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Shoppers cut holiday short
Black Friday shopping creeps into Thanksgiving

 Reyna Herrera and her brother, Cameron Aviles, 15 months, wait outside the Toys R Us at Central Park on Thursday.
SUZANNE CARR ROSSI/THE FREE LANCE-STAR
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Date published: 11/23/2012

By BILL FREEHLING

BY CATHY JETT AND BILL FREEHLING

Olga Deza worried when she learned that Target had only a limited number of Xbox 360 bundles for its Black Friday doorbuster deal.

Determined to get one at $199 for her 12-year-old son, the Spotsylvania County mom postponed Thanksgiving dinner so she could be first in line at the Central Park store. She snagged the spot at 7:30 a.m. Thursday.

"We'll eat at midnight," she said. "My husband is home cooking."

Target employees began handing out tickets at 6 p.m. for the 24 50-inch Westinghouse TVs advertised for $349 to Deza, who wanted one for her husband, and the handful of others waiting in line.

But the store wouldn't open for three more hours, which was still earlier than last year, when it opened at midnight. Tonita Deza, Deza's daughter-in-law, said she preferred the earlier time.

"People are not as tired and frustrated," she said. "We're already up, so why not?"

Lecia Rhodes of King George County, who was just behind the Dezas at Target, has been shopping for Black Friday deals for 20 years. She said she liked not having to wait in the cold and dark this time, but felt sorry for employees who had to cut their Thanksgiving dinner short.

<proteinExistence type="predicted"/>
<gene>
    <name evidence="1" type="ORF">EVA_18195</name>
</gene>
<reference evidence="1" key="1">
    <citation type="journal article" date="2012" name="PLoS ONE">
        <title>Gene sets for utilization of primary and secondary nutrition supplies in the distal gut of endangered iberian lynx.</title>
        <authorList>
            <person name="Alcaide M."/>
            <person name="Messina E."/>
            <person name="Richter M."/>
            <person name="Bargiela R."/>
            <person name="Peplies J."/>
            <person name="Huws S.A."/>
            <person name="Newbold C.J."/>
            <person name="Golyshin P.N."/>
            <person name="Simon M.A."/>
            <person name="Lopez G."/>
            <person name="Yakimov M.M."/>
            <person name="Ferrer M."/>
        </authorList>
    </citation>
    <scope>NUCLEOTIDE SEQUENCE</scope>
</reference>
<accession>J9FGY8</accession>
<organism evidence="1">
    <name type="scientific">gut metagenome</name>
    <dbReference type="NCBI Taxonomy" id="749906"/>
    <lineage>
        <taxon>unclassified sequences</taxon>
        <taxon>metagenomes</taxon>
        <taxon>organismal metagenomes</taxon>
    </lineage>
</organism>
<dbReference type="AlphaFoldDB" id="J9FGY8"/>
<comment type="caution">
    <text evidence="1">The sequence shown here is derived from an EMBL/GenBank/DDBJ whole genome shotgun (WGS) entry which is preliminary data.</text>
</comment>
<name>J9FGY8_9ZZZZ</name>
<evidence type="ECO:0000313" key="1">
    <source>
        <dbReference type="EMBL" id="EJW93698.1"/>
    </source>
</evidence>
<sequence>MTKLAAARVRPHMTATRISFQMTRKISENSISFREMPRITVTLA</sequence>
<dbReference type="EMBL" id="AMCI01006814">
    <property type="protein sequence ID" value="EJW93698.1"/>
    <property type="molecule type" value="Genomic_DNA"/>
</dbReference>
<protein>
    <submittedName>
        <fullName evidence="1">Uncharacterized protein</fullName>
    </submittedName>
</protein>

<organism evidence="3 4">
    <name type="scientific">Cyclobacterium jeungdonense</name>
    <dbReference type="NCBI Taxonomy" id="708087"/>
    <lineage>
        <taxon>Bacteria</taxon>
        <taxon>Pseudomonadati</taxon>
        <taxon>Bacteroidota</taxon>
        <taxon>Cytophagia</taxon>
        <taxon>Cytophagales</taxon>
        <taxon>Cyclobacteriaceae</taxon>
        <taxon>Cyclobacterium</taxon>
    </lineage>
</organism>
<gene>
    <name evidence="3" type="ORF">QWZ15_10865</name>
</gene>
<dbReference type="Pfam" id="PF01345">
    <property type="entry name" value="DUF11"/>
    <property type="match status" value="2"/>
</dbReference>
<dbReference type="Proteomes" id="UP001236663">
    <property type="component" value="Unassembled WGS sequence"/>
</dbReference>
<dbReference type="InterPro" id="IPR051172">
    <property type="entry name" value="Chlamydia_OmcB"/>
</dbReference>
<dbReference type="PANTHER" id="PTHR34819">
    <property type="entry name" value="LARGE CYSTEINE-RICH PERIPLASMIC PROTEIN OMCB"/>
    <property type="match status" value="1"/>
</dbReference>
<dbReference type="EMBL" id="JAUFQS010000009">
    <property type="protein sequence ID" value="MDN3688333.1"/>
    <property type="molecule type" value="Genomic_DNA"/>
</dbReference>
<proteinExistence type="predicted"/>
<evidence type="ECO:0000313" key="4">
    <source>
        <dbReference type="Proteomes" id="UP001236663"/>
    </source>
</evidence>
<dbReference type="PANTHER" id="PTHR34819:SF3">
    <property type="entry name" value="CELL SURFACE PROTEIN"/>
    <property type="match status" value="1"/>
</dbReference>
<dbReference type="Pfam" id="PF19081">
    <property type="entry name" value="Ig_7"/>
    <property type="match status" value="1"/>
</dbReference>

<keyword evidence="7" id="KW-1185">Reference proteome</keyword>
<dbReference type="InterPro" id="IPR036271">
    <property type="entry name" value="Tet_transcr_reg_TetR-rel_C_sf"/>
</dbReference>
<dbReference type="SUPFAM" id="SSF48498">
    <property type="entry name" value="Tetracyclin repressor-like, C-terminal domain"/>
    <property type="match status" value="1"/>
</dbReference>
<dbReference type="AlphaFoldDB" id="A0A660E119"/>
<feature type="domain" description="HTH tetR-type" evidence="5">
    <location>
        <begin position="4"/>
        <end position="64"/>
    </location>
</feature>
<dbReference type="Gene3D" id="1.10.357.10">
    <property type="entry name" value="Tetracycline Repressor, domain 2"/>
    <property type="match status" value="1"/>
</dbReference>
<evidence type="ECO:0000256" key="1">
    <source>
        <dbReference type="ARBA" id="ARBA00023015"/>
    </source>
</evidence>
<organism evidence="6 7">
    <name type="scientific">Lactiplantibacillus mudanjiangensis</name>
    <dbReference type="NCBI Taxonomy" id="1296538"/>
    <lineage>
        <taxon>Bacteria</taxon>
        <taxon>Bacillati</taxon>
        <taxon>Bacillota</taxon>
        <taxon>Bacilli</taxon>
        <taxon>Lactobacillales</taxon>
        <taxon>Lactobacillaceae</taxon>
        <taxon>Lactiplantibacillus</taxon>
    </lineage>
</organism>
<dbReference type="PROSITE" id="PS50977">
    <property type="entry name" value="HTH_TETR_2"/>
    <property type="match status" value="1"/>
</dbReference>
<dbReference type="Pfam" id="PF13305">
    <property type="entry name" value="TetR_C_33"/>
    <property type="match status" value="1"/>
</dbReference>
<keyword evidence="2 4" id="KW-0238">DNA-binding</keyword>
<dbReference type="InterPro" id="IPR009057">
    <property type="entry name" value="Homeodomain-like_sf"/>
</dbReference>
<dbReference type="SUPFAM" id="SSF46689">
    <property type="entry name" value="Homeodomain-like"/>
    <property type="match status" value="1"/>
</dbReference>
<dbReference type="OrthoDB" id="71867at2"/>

Black Friday, the official start of the holiday shopping season, has been getting earlier and earlier. This year a few stores opened Thanksgiving morning. Among those were Old Navy, Gander Mountain and Kmart.

About 70 people were waiting outside Gander Mountain off State Route 3 in Spotsylvania when the store opened at 9 a.m. Thursday, said store manager Matt Watson. Many were looking for deals on turkey fryers, apparel and firearms.

Watson said Gander Mountain has opened on Thanksgiving for the past five years. The store was open Thursday until midnight, which is longer than in past years. Employees worked shorter shifts Thursday--between four and six hours--so they could have time with their families, he said. They'll return today when the store opens for Black Friday at 6 a.m.

Still, area shopping centers were virtually deserted late Thursday afternoon, except for a handful of restaurants and Walmarts, where employees stood guard over shrink-wrapped piles of Black Friday items that wouldn't go on sale until 8 p.m.

Shane Buzby of Colonial Beach said he was so amazed to find a nearly empty parking lot in front of the h.h. gregg store in Central Park that he asked the two women who'd gotten there just before him at 5 p.m. Thursday if the store had closed.

He was thrilled to hear that it hadn't and that they didn't want the doorbuster deal on the TV he had his heart set on buying. But Buzby, who has been shopping for Black Friday deals for 10 years, said he preferred the time when stores didn't open until 5 a.m. on Black Friday.

"You did it all at one time," said Buzby, who planned to stop at several more stores before heading home. "Now it's spread over seven hours."

Cathy Jett: 540/374-5407
Email: cjett@freelancestar.com

Bill Freehling: 540/374-5405
Email: bfreehling@freelancestar.com